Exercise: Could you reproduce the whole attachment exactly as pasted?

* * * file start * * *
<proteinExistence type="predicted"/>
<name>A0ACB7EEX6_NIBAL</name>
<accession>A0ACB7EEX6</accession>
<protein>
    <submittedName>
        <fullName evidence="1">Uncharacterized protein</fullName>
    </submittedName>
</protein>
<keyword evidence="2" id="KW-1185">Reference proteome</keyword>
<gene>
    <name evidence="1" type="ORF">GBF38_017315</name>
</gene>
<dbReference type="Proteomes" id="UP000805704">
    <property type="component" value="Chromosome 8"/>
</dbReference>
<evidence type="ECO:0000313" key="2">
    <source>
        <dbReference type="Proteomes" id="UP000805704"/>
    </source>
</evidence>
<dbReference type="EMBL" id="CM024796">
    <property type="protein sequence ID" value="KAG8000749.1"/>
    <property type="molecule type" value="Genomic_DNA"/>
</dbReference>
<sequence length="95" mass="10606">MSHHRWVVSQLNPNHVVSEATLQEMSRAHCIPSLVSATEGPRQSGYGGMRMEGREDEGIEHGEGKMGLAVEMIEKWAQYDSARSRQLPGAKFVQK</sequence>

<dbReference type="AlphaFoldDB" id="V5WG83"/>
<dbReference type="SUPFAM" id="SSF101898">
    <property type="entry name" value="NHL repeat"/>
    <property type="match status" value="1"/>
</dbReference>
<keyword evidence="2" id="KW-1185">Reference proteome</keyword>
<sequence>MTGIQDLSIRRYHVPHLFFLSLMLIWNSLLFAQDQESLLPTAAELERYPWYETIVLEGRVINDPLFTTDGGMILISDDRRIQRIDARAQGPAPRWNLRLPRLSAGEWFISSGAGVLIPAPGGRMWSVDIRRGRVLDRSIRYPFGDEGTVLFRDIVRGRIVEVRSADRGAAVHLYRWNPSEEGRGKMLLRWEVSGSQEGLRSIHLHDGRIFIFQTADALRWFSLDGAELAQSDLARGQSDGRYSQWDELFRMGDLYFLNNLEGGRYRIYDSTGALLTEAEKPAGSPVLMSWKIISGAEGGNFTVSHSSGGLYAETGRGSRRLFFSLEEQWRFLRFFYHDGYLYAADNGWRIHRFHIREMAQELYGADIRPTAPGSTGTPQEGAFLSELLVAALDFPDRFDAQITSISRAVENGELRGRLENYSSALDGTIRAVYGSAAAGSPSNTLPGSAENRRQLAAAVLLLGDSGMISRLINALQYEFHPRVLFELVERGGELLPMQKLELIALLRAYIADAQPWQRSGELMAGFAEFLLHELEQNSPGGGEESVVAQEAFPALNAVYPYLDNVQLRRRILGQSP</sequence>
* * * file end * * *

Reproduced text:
<proteinExistence type="predicted"/>
<name>A0ACB7EEX6_NIBAL</name>
<accession>A0ACB7EEX6</accession>
<protein>
    <submittedName>
        <fullName evidence="1">Uncharacterized protein</fullName>
    </submittedName>
</protein>
<keyword evidence="2" id="KW-1185">Reference proteome</keyword>
<gene>
    <name evidence="1" type="ORF">GBF38_017315</name>
</gene>
<dbReference type="Proteomes" id="UP000805704">
    <property type="component" value="Chromosome 8"/>
</dbReference>
<evidence type="ECO:0000313" key="2">
    <source>
        <dbReference type="Proteomes" id="UP000805704"/>
    </source>
</evidence>
<dbReference type="EMBL" id="CM024796">
    <property type="protein sequence ID" value="KAG8000749.1"/>
    <property type="molecule type" value="Genomic_DNA"/>
</dbReference>
<sequence length="95" mass="10606">MSHHRWVVSQLNPNHVVSEATLQEMSRAHCIPSLVSATEGPRQSGYGGMRMEGREDEGIEHGEGKMGLAVEMIEKWAQYDSARSRQLPGAKFVQK</sequence>

<dbReference type="AlphaFoldDB" id="V5WG83"/>
<dbReference type="SUPFAM" id="SSF101898">
    <property type="entry name" value="NHL repeat"/>
    <property type="match status" value="1"/>
</dbReference>
<keyword evidence="2" id="KW-1185">Reference proteome</keyword>
<sequence>MTGIQDLSIRRYHVPHLFFLSLMLIWNSLLFAQDQESLLPTAAELERYPWYETIVLEGRVINDPLFTTDGGMILISDDRRIQRIDARAQGPAPRWNLRLPRLSAGEWFISSGAGVLIPAPGGRMWSVDIRRGRVLDRSIRYPFGDEGTVLFRDIVRGRIVEVRSADRGAAVHLYRWNPSEEGRGKMLLRWEVSGSQEGLRSIHLHDGRIFIFQTADALRWFSLDGAELAQSDLARGQSDGRYSQWDELFRMGDLYFLNNLEGGRYRIYDSTGALLTEAEKPAGSPVLMSWKIISGAEGGNFTVSHSSGGLYAETGRGSRRLFFSLEEQWRFLRFFYHDGYLYAADNGWRIHRFHIREMAQELYGADIRPTAPGSTGTPQEGAFLSELLVAALDFPDRFDAQITSISRAVENGELRGRLENYSSALDGTIRAVYGSAAAGSPSNTLPGSAENRRQLAAAVLLLGDSGMISRLINALQYEFHPRVLFELVERGGELLPMQKLELIALLRAYIADAQPWQRSGELMAGFAEFLLHELEQNSPGGGEESVVAQEAFPALNAVYPYLDNVQLRRRILGQSP</sequence>